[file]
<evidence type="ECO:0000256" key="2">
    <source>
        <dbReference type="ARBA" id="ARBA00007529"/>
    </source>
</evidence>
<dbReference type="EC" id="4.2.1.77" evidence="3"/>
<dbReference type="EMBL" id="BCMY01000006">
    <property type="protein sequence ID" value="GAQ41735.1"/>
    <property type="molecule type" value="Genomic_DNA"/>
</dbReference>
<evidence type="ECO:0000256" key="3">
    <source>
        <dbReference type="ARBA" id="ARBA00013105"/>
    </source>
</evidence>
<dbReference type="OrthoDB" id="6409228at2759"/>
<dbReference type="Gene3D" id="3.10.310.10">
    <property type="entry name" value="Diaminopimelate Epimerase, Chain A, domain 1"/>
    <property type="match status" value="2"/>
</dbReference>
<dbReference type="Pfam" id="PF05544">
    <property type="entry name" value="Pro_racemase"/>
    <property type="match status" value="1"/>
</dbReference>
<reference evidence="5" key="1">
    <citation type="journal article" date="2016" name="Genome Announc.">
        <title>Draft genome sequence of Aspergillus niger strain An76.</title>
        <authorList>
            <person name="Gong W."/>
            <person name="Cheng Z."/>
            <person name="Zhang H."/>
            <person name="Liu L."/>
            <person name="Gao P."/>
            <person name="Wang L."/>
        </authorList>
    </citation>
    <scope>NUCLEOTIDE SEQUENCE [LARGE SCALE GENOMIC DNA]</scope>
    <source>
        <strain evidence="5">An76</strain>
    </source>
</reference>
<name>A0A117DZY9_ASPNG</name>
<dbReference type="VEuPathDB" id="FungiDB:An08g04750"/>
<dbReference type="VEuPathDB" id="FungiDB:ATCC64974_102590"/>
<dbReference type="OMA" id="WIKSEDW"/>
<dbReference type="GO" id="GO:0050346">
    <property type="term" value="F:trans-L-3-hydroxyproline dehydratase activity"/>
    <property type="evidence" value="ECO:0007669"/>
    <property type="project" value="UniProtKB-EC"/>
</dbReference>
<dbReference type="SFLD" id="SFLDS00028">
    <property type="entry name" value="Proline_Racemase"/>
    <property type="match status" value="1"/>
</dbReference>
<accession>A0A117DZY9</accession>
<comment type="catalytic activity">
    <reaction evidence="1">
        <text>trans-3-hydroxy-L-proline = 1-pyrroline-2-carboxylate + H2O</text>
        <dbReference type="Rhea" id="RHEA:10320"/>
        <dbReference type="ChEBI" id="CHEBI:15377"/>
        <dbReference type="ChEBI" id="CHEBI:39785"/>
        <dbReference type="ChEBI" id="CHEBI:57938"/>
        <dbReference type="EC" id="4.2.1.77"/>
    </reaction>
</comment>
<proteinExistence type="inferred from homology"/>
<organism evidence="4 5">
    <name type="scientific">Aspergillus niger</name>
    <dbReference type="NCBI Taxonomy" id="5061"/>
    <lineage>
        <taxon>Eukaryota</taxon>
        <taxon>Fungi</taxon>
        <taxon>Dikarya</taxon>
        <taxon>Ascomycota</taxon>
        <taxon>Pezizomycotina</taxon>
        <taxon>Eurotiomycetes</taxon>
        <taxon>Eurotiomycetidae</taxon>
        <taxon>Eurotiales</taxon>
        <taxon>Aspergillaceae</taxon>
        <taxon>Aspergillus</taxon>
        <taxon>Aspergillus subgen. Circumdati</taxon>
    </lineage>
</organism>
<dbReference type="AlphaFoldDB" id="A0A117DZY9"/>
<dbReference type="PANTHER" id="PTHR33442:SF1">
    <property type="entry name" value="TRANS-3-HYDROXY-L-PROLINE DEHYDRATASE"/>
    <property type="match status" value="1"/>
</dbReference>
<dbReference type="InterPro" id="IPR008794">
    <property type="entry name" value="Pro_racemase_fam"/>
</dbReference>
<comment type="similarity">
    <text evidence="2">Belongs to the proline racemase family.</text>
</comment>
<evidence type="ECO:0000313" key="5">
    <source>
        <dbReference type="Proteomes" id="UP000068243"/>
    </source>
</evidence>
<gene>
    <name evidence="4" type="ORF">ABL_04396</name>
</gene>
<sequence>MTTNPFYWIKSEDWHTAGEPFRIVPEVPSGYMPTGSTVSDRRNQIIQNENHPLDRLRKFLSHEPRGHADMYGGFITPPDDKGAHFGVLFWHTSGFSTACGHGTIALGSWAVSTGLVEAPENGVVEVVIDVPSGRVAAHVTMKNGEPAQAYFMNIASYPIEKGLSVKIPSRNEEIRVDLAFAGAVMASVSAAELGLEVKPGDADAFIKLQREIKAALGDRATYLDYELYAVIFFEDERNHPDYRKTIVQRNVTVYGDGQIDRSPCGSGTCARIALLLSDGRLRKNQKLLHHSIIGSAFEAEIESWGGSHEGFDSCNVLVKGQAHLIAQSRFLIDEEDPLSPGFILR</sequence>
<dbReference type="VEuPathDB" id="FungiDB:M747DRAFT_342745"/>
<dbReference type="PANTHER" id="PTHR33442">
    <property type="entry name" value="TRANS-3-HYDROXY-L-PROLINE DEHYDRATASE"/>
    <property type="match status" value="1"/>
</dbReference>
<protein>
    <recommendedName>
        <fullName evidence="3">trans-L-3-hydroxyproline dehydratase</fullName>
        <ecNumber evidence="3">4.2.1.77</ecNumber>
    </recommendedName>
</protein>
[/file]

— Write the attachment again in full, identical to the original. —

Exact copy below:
<evidence type="ECO:0000256" key="2">
    <source>
        <dbReference type="ARBA" id="ARBA00007529"/>
    </source>
</evidence>
<dbReference type="EC" id="4.2.1.77" evidence="3"/>
<dbReference type="EMBL" id="BCMY01000006">
    <property type="protein sequence ID" value="GAQ41735.1"/>
    <property type="molecule type" value="Genomic_DNA"/>
</dbReference>
<evidence type="ECO:0000256" key="3">
    <source>
        <dbReference type="ARBA" id="ARBA00013105"/>
    </source>
</evidence>
<dbReference type="OrthoDB" id="6409228at2759"/>
<dbReference type="Gene3D" id="3.10.310.10">
    <property type="entry name" value="Diaminopimelate Epimerase, Chain A, domain 1"/>
    <property type="match status" value="2"/>
</dbReference>
<dbReference type="Pfam" id="PF05544">
    <property type="entry name" value="Pro_racemase"/>
    <property type="match status" value="1"/>
</dbReference>
<reference evidence="5" key="1">
    <citation type="journal article" date="2016" name="Genome Announc.">
        <title>Draft genome sequence of Aspergillus niger strain An76.</title>
        <authorList>
            <person name="Gong W."/>
            <person name="Cheng Z."/>
            <person name="Zhang H."/>
            <person name="Liu L."/>
            <person name="Gao P."/>
            <person name="Wang L."/>
        </authorList>
    </citation>
    <scope>NUCLEOTIDE SEQUENCE [LARGE SCALE GENOMIC DNA]</scope>
    <source>
        <strain evidence="5">An76</strain>
    </source>
</reference>
<name>A0A117DZY9_ASPNG</name>
<dbReference type="VEuPathDB" id="FungiDB:An08g04750"/>
<dbReference type="VEuPathDB" id="FungiDB:ATCC64974_102590"/>
<dbReference type="OMA" id="WIKSEDW"/>
<dbReference type="GO" id="GO:0050346">
    <property type="term" value="F:trans-L-3-hydroxyproline dehydratase activity"/>
    <property type="evidence" value="ECO:0007669"/>
    <property type="project" value="UniProtKB-EC"/>
</dbReference>
<dbReference type="SFLD" id="SFLDS00028">
    <property type="entry name" value="Proline_Racemase"/>
    <property type="match status" value="1"/>
</dbReference>
<accession>A0A117DZY9</accession>
<comment type="catalytic activity">
    <reaction evidence="1">
        <text>trans-3-hydroxy-L-proline = 1-pyrroline-2-carboxylate + H2O</text>
        <dbReference type="Rhea" id="RHEA:10320"/>
        <dbReference type="ChEBI" id="CHEBI:15377"/>
        <dbReference type="ChEBI" id="CHEBI:39785"/>
        <dbReference type="ChEBI" id="CHEBI:57938"/>
        <dbReference type="EC" id="4.2.1.77"/>
    </reaction>
</comment>
<proteinExistence type="inferred from homology"/>
<organism evidence="4 5">
    <name type="scientific">Aspergillus niger</name>
    <dbReference type="NCBI Taxonomy" id="5061"/>
    <lineage>
        <taxon>Eukaryota</taxon>
        <taxon>Fungi</taxon>
        <taxon>Dikarya</taxon>
        <taxon>Ascomycota</taxon>
        <taxon>Pezizomycotina</taxon>
        <taxon>Eurotiomycetes</taxon>
        <taxon>Eurotiomycetidae</taxon>
        <taxon>Eurotiales</taxon>
        <taxon>Aspergillaceae</taxon>
        <taxon>Aspergillus</taxon>
        <taxon>Aspergillus subgen. Circumdati</taxon>
    </lineage>
</organism>
<dbReference type="AlphaFoldDB" id="A0A117DZY9"/>
<dbReference type="PANTHER" id="PTHR33442:SF1">
    <property type="entry name" value="TRANS-3-HYDROXY-L-PROLINE DEHYDRATASE"/>
    <property type="match status" value="1"/>
</dbReference>
<dbReference type="InterPro" id="IPR008794">
    <property type="entry name" value="Pro_racemase_fam"/>
</dbReference>
<comment type="similarity">
    <text evidence="2">Belongs to the proline racemase family.</text>
</comment>
<evidence type="ECO:0000313" key="5">
    <source>
        <dbReference type="Proteomes" id="UP000068243"/>
    </source>
</evidence>
<gene>
    <name evidence="4" type="ORF">ABL_04396</name>
</gene>
<sequence>MTTNPFYWIKSEDWHTAGEPFRIVPEVPSGYMPTGSTVSDRRNQIIQNENHPLDRLRKFLSHEPRGHADMYGGFITPPDDKGAHFGVLFWHTSGFSTACGHGTIALGSWAVSTGLVEAPENGVVEVVIDVPSGRVAAHVTMKNGEPAQAYFMNIASYPIEKGLSVKIPSRNEEIRVDLAFAGAVMASVSAAELGLEVKPGDADAFIKLQREIKAALGDRATYLDYELYAVIFFEDERNHPDYRKTIVQRNVTVYGDGQIDRSPCGSGTCARIALLLSDGRLRKNQKLLHHSIIGSAFEAEIESWGGSHEGFDSCNVLVKGQAHLIAQSRFLIDEEDPLSPGFILR</sequence>
<dbReference type="VEuPathDB" id="FungiDB:M747DRAFT_342745"/>
<dbReference type="PANTHER" id="PTHR33442">
    <property type="entry name" value="TRANS-3-HYDROXY-L-PROLINE DEHYDRATASE"/>
    <property type="match status" value="1"/>
</dbReference>
<protein>
    <recommendedName>
        <fullName evidence="3">trans-L-3-hydroxyproline dehydratase</fullName>
        <ecNumber evidence="3">4.2.1.77</ecNumber>
    </recommendedName>
</protein>